“Time: Blank Verse”
“Time: Blank Verse”
The poem is untitled in MS IA; entitled by Ruskin as “Time / Blank Verse” in his later witness, MS III. Specifying blank verse in the title is in keeping with another poem probably composed within a few months (or even weeks or days) of “Time: Blank Verse”—“On the Rainbow: In Blank Verse”.
Poem; New Yearʼs poem.
Facsimiles by permission of John Ruskin Collection, General Collection, Beinecke Rare Book and Manuscript Library, Yale University. Transcriptions of texts and commentary © David C. Hanson.
In MS IA, which is a compilation, the manuscript per se of the poem (see MS IA: Contents), is a one‐sheet, 12.5 by 20 cm holograph, presumably meant as a New Yearʼs Poem presentation copy.
1 January 1827.
Dated by Ruskin in the MS IA manuscript, an annotation that identifies the work as the first definitely known instance of a New Yearʼs Poem (see also “The Needless Alarm”: Discussion). At the end of the MS III witness, a hand other than Ruskinʼs dated the poem as “Jan 1.1827”. The hand appears to be W. G. Collingwoodʼs.
In MS III, given the poemʼs position amid writing from early 1828 (i.e., positioned between “The Constellations: Northern, Some of the Zodiac, and Some of the Southern” and “The Sun”), this witness must date from early 1828.
Composition and Publication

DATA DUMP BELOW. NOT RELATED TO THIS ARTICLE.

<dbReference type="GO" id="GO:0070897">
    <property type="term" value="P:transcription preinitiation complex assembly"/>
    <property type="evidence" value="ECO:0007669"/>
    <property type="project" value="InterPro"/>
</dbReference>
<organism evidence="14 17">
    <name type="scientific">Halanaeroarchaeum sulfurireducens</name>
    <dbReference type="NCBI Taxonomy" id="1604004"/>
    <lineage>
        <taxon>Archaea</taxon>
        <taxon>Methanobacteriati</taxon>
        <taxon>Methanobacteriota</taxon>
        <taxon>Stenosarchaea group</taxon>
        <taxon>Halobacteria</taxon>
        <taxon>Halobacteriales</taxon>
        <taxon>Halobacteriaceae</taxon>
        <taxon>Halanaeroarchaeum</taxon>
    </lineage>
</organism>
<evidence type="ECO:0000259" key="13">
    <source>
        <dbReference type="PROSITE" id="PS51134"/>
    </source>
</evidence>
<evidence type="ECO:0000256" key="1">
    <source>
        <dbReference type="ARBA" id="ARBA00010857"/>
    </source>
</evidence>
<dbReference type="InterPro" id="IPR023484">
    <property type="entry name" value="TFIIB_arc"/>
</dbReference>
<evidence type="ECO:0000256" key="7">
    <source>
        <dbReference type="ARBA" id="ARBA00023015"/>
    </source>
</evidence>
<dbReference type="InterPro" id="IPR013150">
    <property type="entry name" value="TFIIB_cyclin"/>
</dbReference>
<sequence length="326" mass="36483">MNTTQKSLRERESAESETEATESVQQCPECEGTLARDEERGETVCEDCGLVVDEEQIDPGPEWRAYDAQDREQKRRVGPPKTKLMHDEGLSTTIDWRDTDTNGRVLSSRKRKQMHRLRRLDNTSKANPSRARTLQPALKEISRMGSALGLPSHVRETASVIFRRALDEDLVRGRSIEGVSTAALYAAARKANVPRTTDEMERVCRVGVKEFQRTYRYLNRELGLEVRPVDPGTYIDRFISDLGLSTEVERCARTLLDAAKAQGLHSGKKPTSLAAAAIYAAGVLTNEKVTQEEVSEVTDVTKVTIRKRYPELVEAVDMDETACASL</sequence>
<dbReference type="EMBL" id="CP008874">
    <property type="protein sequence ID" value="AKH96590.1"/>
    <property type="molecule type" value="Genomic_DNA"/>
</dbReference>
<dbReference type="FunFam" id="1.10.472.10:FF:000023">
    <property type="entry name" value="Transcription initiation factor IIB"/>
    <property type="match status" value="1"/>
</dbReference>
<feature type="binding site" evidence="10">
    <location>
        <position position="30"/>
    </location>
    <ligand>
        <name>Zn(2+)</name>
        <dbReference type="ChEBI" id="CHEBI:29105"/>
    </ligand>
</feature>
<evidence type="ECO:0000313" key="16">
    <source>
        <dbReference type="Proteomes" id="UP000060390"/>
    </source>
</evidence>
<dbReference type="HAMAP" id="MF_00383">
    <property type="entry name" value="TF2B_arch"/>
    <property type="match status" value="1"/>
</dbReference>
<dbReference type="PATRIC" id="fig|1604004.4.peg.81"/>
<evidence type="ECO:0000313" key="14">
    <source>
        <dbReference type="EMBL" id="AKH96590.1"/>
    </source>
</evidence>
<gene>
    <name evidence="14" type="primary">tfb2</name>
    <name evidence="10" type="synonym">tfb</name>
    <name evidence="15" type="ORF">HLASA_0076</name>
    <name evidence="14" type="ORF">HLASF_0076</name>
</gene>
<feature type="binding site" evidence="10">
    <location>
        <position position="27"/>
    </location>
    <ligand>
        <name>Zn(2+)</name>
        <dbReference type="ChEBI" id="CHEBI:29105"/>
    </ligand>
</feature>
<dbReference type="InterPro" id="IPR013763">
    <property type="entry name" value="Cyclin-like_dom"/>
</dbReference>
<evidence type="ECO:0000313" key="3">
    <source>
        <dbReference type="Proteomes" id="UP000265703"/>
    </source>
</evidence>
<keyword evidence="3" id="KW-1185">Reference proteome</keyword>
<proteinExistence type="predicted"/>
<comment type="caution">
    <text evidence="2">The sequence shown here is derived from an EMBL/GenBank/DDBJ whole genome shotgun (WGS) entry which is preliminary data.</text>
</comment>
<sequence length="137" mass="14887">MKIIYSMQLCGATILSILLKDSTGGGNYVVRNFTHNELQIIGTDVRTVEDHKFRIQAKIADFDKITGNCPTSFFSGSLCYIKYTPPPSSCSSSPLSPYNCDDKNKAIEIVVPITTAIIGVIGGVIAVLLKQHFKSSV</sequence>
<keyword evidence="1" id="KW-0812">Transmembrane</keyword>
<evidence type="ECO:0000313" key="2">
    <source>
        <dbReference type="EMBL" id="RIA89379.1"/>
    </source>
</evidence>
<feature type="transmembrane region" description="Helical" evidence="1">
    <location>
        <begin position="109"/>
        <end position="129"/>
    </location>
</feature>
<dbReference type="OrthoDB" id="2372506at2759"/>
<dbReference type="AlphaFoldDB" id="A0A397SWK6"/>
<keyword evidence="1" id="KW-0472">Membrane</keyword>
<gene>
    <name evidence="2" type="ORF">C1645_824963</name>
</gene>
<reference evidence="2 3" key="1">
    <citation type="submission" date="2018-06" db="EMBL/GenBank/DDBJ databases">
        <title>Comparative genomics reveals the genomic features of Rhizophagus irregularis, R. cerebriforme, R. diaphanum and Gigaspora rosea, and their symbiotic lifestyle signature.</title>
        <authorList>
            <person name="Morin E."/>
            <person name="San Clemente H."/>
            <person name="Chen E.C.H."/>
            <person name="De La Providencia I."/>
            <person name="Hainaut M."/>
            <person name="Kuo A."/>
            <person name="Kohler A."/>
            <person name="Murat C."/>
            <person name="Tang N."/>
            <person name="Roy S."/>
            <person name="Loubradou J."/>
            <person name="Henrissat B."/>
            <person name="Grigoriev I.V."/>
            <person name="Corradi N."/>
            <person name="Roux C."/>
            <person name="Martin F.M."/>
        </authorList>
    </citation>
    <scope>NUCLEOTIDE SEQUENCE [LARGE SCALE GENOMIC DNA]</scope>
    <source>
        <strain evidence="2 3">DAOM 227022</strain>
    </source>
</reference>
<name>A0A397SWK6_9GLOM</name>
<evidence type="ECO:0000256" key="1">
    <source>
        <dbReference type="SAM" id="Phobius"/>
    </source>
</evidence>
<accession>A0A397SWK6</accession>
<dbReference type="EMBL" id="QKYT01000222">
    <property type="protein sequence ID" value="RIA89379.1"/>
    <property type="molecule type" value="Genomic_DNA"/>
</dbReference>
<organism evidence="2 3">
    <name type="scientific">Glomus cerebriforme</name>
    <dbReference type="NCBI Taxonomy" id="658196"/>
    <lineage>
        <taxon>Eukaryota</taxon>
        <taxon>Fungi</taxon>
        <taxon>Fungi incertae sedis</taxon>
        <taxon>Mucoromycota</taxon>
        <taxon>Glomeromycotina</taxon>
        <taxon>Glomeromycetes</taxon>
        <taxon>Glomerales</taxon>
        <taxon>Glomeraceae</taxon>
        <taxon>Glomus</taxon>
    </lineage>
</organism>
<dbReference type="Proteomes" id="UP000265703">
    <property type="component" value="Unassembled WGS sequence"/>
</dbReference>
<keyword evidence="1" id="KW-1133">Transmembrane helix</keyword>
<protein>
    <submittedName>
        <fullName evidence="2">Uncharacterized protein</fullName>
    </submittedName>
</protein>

MS III witness, Poems (4o, 1891), 1:xxvi–xxvii; Poems (8o, 1891), 1:xiii–xiv; and Ruskin, Works, 2:258–59.
As the second poem of the MS III Second Poetry Anthology, “Time: Blank Verse” in this version cannot derive from the MS IA version, as claimed in the Library Edition (Ruskin, Works, 2:258 n. 1), since, in the anthology, it precedes “The Sun”, which belongs to 1828. Rather, the MS III version is a copy, with variants, of the earlier presentation copy for New Yearʼs Day, 1827.
Since “The Sun”, like “Time: Blank Verse”, is a New Yearʼs Poem, Ruskin may have celebrated the New Yearʼs Day for 1828 by enhancing MS III, inserting after “Harry and Lucy”, Vol. 2, the MS III Second Poetry Anthology, which includes these poems. It is possible that this observance repeated a similar pattern in MS I, to which he had added “Poetry” [MS I Poetry Anthology] following “Harry and Lucy”, Vol. 1, in early 1827. (In “Poetry” [MS I Poetry Anthology], he included “The Needless Alarm”, which may have been composed a year earlier, in January 1826, and which may therefore have likewise served as a New Yearʼs Poem; see “The Needless Alarm”: Discussion.)